3. George Bush needs to mimic Ronald Reagan even more. For example, look again at how Bush enters a room to speak. Bush has the quick, bent forward stride of someone one step shy of a public-speaking phobia. Reagan, on the other hand, was completely at ease -- a natural. C'mon, George: you're the leader of the free world. Slow down.
There's been an immense amount of hand wringing over whether Bush said that Iraq was an "imminent" threat, or merely a "threat." (For recent examples, see Trickster's entry at Tacitus or Kos over at The Daily Him.) It's not worth your time. Whether the threat was "imminent" or "not-imminent" -- and who said what about either -- is a red herring. The question that should be posed is, "if we knew then what we know now, was an invasion of Iraq still justified?"
Let's start with first principles. The applicable definition of threat is: ". . . One that [sic -- "or who"] is regarded as a possible danger; a menace." American Heritage Dictionary Online. Note the breadth of that definition. Any nation that is a "possible danger" to the United States is a "threat" to the United States.
That a nation (or individual) is a "threat," then, is not enough to justify war. If Bush had simply come out on stage and said, "ya know, I think Iraq's a threat," we all would have said "And, so . . . . .?" Really: China is a threat. Pakistan is a threat. Russia is a threat. North Korea is a threat. Iran is a threat. Syria is a threat. Saudia Arabia is a threat. We're gonna invade each of these countries? We're gonna invade any of these countries?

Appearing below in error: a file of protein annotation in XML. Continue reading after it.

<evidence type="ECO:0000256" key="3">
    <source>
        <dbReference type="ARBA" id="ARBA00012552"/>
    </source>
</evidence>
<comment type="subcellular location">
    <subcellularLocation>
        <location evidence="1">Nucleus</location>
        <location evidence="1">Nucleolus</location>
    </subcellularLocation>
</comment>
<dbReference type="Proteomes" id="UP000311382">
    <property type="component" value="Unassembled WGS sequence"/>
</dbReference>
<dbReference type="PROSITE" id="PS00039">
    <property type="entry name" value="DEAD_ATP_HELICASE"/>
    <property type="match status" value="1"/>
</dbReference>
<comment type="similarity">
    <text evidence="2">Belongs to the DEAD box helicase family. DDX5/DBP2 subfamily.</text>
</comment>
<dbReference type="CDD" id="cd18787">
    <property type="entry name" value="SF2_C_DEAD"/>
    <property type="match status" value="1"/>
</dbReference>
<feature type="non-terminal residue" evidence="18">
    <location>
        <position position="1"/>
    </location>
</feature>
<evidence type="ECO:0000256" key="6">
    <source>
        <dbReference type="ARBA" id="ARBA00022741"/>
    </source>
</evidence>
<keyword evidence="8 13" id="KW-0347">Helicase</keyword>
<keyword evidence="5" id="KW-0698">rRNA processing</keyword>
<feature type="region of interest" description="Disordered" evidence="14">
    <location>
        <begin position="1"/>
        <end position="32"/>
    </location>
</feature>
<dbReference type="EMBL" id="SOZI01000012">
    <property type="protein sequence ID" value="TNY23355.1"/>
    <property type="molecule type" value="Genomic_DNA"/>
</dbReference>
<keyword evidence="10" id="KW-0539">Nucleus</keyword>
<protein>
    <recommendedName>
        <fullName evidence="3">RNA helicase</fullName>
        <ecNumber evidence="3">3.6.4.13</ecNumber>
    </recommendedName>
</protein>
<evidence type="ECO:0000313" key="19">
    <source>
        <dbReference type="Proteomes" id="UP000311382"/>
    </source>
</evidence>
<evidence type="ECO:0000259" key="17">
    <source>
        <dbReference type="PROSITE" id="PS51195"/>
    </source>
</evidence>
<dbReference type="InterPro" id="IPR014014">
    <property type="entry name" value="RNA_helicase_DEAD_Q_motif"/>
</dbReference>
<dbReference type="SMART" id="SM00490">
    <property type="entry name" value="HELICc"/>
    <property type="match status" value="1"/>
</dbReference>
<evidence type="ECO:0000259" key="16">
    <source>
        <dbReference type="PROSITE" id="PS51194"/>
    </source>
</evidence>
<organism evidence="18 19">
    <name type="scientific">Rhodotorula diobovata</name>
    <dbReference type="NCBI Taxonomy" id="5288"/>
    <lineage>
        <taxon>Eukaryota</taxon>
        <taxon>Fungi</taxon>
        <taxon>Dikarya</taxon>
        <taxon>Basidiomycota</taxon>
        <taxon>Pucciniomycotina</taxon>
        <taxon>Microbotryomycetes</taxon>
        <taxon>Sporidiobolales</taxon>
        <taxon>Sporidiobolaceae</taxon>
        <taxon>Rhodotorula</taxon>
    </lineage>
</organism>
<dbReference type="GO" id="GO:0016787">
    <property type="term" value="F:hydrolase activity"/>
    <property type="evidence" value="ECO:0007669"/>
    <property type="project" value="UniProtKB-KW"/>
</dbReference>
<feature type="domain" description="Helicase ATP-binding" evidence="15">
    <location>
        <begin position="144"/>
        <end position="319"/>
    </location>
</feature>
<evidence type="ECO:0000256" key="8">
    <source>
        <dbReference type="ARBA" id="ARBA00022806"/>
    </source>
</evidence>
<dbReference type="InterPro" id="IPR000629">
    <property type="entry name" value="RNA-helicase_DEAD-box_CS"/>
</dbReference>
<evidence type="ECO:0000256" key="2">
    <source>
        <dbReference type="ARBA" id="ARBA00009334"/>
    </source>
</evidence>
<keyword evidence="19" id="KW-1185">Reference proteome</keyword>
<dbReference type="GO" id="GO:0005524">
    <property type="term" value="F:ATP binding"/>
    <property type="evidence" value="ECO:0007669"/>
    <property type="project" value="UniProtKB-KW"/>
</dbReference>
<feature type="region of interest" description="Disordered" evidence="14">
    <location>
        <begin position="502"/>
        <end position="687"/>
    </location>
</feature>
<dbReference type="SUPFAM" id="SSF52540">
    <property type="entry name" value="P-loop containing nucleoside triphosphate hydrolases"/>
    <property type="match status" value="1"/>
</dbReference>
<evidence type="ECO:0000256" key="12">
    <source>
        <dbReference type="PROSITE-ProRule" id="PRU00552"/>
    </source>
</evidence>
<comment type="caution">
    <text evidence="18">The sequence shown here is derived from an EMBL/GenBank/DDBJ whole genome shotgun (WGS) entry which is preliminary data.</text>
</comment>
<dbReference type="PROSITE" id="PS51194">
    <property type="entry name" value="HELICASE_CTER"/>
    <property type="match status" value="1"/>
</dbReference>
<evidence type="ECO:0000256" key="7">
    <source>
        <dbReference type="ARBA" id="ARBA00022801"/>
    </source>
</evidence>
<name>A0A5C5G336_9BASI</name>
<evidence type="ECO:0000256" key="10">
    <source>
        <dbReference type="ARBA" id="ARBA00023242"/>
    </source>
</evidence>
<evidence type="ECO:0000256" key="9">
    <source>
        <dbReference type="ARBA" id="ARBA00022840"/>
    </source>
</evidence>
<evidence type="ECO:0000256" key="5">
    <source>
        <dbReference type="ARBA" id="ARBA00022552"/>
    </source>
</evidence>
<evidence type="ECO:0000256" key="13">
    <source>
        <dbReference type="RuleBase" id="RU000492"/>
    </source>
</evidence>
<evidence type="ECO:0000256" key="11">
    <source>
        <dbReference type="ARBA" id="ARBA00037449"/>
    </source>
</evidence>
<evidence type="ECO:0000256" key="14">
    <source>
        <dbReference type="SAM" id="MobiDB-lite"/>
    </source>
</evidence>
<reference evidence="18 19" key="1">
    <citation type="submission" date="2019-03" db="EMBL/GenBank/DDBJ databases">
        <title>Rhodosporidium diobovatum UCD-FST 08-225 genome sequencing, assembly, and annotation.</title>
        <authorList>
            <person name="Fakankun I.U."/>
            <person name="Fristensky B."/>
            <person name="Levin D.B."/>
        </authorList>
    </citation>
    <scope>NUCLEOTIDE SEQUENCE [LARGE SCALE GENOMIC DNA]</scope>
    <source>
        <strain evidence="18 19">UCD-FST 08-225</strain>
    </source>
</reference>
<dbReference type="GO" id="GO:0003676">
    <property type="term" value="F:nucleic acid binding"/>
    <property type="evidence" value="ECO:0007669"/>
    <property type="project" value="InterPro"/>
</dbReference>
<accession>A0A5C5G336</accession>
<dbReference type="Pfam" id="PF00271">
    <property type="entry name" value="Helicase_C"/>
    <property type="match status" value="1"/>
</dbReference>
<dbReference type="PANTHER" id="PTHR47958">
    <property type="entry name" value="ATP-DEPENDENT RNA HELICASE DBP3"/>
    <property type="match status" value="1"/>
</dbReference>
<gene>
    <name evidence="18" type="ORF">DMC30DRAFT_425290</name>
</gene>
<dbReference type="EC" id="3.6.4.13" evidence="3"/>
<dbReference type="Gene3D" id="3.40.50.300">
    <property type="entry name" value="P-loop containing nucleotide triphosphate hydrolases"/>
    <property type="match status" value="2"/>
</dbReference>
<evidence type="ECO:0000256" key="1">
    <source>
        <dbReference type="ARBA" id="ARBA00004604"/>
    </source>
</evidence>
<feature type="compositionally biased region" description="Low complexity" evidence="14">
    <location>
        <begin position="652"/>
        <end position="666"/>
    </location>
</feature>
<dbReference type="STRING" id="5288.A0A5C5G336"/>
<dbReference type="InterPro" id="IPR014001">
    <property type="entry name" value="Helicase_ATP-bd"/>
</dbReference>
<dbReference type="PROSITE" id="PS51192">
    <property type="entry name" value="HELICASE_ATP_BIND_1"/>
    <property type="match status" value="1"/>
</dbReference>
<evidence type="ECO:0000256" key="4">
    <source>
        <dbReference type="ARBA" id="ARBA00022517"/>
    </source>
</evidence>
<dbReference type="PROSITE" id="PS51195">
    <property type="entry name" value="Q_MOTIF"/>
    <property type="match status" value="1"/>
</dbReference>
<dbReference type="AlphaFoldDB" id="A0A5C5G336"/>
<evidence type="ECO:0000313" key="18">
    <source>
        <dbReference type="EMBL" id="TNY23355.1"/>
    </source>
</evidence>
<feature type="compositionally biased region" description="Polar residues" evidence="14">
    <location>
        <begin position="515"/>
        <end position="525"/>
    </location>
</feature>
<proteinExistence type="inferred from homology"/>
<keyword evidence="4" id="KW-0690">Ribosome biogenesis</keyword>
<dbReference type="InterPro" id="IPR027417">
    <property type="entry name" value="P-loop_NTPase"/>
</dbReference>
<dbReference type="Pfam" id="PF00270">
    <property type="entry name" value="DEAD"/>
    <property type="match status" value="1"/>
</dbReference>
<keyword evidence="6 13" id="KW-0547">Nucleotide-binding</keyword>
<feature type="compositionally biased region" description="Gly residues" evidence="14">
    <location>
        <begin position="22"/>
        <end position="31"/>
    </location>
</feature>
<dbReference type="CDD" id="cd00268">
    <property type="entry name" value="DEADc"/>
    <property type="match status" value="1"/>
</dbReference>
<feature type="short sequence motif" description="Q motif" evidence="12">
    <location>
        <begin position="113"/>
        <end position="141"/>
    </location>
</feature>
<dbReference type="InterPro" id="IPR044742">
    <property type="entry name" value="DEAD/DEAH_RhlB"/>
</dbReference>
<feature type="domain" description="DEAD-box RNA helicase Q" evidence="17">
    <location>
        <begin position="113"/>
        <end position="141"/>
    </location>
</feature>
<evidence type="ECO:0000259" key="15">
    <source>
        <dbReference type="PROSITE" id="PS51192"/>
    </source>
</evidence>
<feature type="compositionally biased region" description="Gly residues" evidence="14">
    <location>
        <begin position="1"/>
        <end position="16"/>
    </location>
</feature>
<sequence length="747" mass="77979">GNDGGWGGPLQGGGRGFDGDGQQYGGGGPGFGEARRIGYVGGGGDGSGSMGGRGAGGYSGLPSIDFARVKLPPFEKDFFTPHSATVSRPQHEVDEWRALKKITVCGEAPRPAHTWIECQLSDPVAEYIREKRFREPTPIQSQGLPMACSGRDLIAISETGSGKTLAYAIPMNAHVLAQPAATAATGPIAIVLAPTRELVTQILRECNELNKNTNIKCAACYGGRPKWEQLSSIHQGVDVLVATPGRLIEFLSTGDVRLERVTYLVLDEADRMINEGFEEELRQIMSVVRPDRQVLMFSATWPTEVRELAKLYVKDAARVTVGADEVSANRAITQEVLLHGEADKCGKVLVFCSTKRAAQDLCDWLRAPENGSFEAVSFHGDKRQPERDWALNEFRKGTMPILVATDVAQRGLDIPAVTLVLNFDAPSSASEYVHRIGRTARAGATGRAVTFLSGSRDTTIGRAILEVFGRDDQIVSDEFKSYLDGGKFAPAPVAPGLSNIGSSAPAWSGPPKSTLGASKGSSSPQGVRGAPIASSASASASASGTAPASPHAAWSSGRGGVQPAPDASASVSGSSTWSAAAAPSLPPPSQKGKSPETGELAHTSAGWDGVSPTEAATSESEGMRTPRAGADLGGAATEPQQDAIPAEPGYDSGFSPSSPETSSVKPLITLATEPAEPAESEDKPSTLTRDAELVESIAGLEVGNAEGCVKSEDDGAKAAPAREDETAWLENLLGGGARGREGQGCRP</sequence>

Of course not. The point was that Bush argued that Iraq was a threat, and then said that the threat was serious enough to require immediate military action. It's the second component that's crucial, and it doesn't depend on a showing that Iraq was an "imminent" threat. Which is why, by the by, you have to search far and wide for even a suggestion by a Bush administration official that the threat from Iraq was "imminent." They didn't need to go there.
What was required, however, was a showing that the risks of not attacking Iraq exceeded the risks of attacking Iraq. I've stated on prior occasions that I thought the Iraq war was justified, based on the information that we had prior to the war. I believed that Iraq had significant stockpiles of deliverable WMDs or, at a minimum, the ability to generate significant stockpiles of deliverable WMDs. It turns out that I was wrong. Very, very wrong.
The world is undoubtably a better place without Saddam. The Iraqi people are also undoubtably better off, as is the region. But, in my view, the US does not wage wars solely for humanitarian reasons. (Else, why not invade the Congo? Or Liberia? Or China? Or Uzbekistan?) And the US certainly does not wage pre-emptive wars without something to pre-empt.
In good faith, then, I could not have supported the Iraq War if I knew then what I know now. Iraq did not pose a significant enough threat to the interests of the US to justify invasion. (Indeed, a convincing case can be made that other regimes were (and are) far more dangerous -- North Korea's, for example, or Saudi Arabia's.)
This does not mean that I believe that Bush or Rumsfeld, or Rice, or Blair to have lied. I don't. (I have serious questions about Cheney, however, based on his recent comments -- either the man is divorced from reality or is running a significant ethical deficit.) But I want a full and thorough investigation of the intelligence, I want it now, I want it done by an independent investigator, and I want its findings published.